[R] A logit question?
Mäkinen Jussi
Jussi.Makinen at valtiokonttori.fi
Mon May 6 13:56:51 CEST 2002
I have got few answers which has pointed out that usually logit-model is for
a binary response (dependent) variable. And this was a part of my (obviously
badly written) question: is it possible to regress frequency data (e.g. not
binary response) with glm(y~x, family=binomial(link=logit))?
glm-help says:
<snip>...For `binomial' models the response can also be specified as a
`factor' (when the first level denotes failure and all others success) or as
a two-column matrix with the columns giving the numbers of successes and
failures....<snip>
which led me think that it can handle frequency data (grouped data) as well.
But that should give the same result as transforming response and running
regular OLS?
Jussi
Mäkinen Jussi wrote:
>Hello dear r-gurus!
>
>I have a question about the logit-model. I think I have misunderstood
>something and I'm trying to find a bug from my code or even better from my
>head. Any help is appreciated.
>
>The question is shortly: why I'm not having same coefficients from the
>logit-regression when using a link-function and an explicite transformation
>of the dependent. Below some details.
>
>I'm not very familiar with the concept. As far as I have understood it's
all
>about transformation of the dependent variable if one have frequency data
>(grouped data, instead of raw binaries):
>
>ln(^p(i)/(1-^p(i)) = c + b_1(X_1) +...+ b_k(X_k) + e(i).
>
>where ^p(i) is (estimated) frequency of incident (happened/all = n(i)/N), i
>is index of observation, c and b_. are coefficients (objects of the
>estimation), X_. are the explanatory variables and e is residual. So a
>linear regression.
>
>And some testing:
>
>
>>y <- runif(100)
>>
Should you use a binomial (0,1) response variable?
best regards!
>>
>>X <- rnorm(100)
>>glm(y~ X, family=binomial(link=logit))
>>
>>
>
>Call: glm(formula = y ~ X, family = binomial(link = logit))
>
>Coefficients:
>(Intercept) X
> -0.00956 0.10760
>
>Degrees of Freedom: 99 Total (i.e. Null); 98 Residual
>Null Deviance: 43.83
>Residual Deviance: 43.49 AIC: 142.3
>Warning message:
>non-integer #successes in a binomial glm! in: eval(expr, envir, enclos)
>
>
>
>### OR
>
>>glm(cbind(y, 1-y)~ X, family=binomial(link=logit)) ### ?glm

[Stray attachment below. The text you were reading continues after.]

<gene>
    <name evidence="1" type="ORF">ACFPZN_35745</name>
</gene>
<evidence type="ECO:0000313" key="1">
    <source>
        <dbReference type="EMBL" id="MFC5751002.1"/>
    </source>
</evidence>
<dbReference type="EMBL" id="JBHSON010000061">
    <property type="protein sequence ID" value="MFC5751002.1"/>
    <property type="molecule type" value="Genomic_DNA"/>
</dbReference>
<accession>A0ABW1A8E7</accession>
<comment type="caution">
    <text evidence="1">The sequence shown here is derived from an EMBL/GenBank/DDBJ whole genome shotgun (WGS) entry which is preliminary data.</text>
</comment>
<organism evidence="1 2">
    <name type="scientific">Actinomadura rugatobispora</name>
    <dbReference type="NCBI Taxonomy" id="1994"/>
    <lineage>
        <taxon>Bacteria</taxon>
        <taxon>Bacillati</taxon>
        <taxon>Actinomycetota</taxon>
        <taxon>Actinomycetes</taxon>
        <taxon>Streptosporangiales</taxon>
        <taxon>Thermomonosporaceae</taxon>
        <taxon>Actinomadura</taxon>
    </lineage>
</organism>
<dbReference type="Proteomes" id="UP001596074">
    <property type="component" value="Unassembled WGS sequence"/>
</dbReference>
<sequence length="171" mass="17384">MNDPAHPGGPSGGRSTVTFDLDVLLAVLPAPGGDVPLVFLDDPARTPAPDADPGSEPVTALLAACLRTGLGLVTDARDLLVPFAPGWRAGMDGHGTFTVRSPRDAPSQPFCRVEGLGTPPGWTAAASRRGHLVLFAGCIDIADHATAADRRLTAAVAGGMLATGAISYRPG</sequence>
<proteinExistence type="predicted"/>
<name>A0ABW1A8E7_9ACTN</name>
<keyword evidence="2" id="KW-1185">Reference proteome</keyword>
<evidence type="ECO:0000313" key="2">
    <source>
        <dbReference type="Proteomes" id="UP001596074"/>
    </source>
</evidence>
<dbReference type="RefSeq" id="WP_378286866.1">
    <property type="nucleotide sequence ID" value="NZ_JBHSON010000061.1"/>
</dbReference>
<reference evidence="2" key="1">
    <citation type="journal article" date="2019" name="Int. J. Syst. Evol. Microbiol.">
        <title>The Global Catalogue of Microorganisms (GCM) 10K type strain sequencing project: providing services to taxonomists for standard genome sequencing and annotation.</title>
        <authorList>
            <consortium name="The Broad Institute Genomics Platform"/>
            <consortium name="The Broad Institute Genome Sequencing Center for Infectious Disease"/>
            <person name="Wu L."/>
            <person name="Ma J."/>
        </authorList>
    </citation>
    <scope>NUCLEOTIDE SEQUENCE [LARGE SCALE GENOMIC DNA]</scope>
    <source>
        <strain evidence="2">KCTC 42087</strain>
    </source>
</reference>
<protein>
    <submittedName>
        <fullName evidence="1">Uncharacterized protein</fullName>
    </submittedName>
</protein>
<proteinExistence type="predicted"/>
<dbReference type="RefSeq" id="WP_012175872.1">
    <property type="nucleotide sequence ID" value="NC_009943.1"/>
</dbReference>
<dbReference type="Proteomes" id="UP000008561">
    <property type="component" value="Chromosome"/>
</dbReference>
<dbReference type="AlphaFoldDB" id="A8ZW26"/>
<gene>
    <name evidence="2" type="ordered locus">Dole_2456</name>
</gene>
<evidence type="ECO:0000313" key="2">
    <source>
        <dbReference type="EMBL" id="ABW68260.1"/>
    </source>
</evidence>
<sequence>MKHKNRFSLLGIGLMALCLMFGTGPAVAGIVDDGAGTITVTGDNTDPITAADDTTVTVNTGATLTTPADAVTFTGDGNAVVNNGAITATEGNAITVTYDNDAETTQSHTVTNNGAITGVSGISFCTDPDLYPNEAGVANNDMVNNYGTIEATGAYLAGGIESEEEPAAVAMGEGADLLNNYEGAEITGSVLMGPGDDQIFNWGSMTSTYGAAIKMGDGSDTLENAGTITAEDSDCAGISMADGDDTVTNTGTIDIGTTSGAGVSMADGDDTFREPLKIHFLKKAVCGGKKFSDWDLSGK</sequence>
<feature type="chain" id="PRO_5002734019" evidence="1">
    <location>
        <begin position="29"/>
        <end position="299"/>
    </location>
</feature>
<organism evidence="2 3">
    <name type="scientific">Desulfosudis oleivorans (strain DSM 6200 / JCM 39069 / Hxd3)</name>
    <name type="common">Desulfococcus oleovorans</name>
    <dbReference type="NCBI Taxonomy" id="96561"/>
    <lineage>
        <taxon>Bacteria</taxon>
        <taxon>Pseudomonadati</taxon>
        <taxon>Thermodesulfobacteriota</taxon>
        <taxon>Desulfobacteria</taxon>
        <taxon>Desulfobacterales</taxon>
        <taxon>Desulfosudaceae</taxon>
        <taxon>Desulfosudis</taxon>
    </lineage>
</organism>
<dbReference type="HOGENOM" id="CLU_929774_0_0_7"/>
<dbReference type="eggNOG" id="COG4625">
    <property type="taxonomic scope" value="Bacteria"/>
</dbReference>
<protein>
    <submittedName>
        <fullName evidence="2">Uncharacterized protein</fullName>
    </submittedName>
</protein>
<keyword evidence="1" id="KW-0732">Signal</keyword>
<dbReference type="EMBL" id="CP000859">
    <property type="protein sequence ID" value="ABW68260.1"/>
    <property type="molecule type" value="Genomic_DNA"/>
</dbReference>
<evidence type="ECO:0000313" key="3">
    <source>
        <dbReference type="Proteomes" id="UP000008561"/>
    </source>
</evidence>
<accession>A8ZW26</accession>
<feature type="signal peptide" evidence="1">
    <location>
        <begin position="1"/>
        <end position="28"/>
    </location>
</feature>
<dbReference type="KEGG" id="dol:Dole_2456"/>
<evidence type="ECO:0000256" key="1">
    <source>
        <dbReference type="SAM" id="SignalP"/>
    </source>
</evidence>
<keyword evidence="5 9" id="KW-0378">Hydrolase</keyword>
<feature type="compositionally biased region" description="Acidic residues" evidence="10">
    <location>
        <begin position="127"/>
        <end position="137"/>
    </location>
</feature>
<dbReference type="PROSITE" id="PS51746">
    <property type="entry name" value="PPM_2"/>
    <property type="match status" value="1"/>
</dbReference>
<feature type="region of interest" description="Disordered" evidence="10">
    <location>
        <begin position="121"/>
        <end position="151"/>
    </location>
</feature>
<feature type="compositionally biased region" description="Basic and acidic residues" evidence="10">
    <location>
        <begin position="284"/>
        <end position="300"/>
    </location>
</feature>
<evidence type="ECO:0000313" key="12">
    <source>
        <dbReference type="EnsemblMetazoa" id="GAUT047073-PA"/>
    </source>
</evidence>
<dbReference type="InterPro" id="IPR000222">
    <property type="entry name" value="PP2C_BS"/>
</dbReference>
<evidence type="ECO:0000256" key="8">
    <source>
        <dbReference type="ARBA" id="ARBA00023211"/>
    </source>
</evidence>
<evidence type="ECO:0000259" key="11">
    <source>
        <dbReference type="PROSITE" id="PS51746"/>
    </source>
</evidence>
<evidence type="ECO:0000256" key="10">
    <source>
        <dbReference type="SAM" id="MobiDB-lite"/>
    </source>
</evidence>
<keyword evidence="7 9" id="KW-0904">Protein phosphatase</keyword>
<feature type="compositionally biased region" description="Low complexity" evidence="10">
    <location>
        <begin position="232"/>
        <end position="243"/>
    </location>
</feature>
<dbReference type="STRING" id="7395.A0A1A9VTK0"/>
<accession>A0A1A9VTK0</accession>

>>
>
>Call: glm(formula = cbind(y, 1 - y) ~ X, family = binomial(link = logit))
>
>Coefficients:
>(Intercept) X
> -0.00956 0.10760
>
>Degrees of Freedom: 99 Total (i.e. Null); 98 Residual
>Null Deviance: 43.83
>Residual Deviance: 43.49 AIC: 142.3
>Warning message:
>non-integer counts in a binomial glm! in: eval(expr, envir, enclos)
>
>
>
>### BUT
>
>>glm(y.logit.transformation(y)~ X)
>>
>
>Call: glm(formula = y.logit.transformation(y) ~ X)
>
>Coefficients:
>(Intercept) X
> 0.1233 0.1023
>
>Degrees of Freedom: 99 Total (i.e. Null); 98 Residual
>Null Deviance: 465.6
>Residual Deviance: 464.4 AIC: 443.3
>
>
>### OR
>
>>lm(y.logit.transformation(y)~ X)
>>
>
>Call:
>lm(formula = y.logit.transformation(y) ~ X)
>
>Coefficients:
>(Intercept) X
> 0.1233 0.1023
>
>
>It's close (AIC and residual deviance is different due transformation) but
I
>think that relationship should be exact? Or is it just calculation
>inaccurance? Or is there some hidden reason (to me..)? Is it legimitate to
>use frequency regression when using R for the logit-model (alternatives?).
>
>I would like to know what does exactly mean the warning message:
>non-integer counts in a binomial glm! in: eval(expr, envir, enclos)
>
>For the dependent transformation:
>
>"y.logit.transformation" <- function(y)
>{
> y.trans <- log(y/(1-y))
> y.trans
>}
>
>version
>
>platform i386-pc-mingw32
>arch i386
>os mingw32
>system i386, mingw32
>status
>major 1
>minor 5.0
>year 2002
>month 04
>day 29
>language R
>
>OS is Windows2000.
>
>Thank you for any help.
>
>deadlocked,
>
>Jussi Mäkinen
>Analyst
>State Treasury, Finland
>phone: +358-9-7725 616
>mobile: +358-50-5958 710
>www.statetreasury.fi
>mailto:jussi.makinen at valtiokonttori.fi
>
>
>
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